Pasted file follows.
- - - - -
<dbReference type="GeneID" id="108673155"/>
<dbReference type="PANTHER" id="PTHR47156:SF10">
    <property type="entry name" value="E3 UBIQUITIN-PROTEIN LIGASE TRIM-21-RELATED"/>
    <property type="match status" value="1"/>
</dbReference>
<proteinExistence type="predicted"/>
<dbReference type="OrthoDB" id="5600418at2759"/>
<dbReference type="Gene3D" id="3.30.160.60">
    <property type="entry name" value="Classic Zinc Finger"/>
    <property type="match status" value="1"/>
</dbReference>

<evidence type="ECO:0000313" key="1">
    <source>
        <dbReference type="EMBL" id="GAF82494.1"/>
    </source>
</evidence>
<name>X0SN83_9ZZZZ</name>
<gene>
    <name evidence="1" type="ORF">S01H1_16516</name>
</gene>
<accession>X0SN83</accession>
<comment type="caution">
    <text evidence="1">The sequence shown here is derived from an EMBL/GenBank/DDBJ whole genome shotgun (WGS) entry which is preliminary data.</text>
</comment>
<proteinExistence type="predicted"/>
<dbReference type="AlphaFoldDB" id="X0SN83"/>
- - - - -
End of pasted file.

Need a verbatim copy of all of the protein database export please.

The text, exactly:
<dbReference type="GeneID" id="108673155"/>
<dbReference type="PANTHER" id="PTHR47156:SF10">
    <property type="entry name" value="E3 UBIQUITIN-PROTEIN LIGASE TRIM-21-RELATED"/>
    <property type="match status" value="1"/>
</dbReference>
<proteinExistence type="predicted"/>
<dbReference type="OrthoDB" id="5600418at2759"/>
<dbReference type="Gene3D" id="3.30.160.60">
    <property type="entry name" value="Classic Zinc Finger"/>
    <property type="match status" value="1"/>
</dbReference>

<evidence type="ECO:0000313" key="1">
    <source>
        <dbReference type="EMBL" id="GAF82494.1"/>
    </source>
</evidence>
<name>X0SN83_9ZZZZ</name>
<gene>
    <name evidence="1" type="ORF">S01H1_16516</name>
</gene>
<accession>X0SN83</accession>
<comment type="caution">
    <text evidence="1">The sequence shown here is derived from an EMBL/GenBank/DDBJ whole genome shotgun (WGS) entry which is preliminary data.</text>
</comment>
<proteinExistence type="predicted"/>
<dbReference type="AlphaFoldDB" id="X0SN83"/>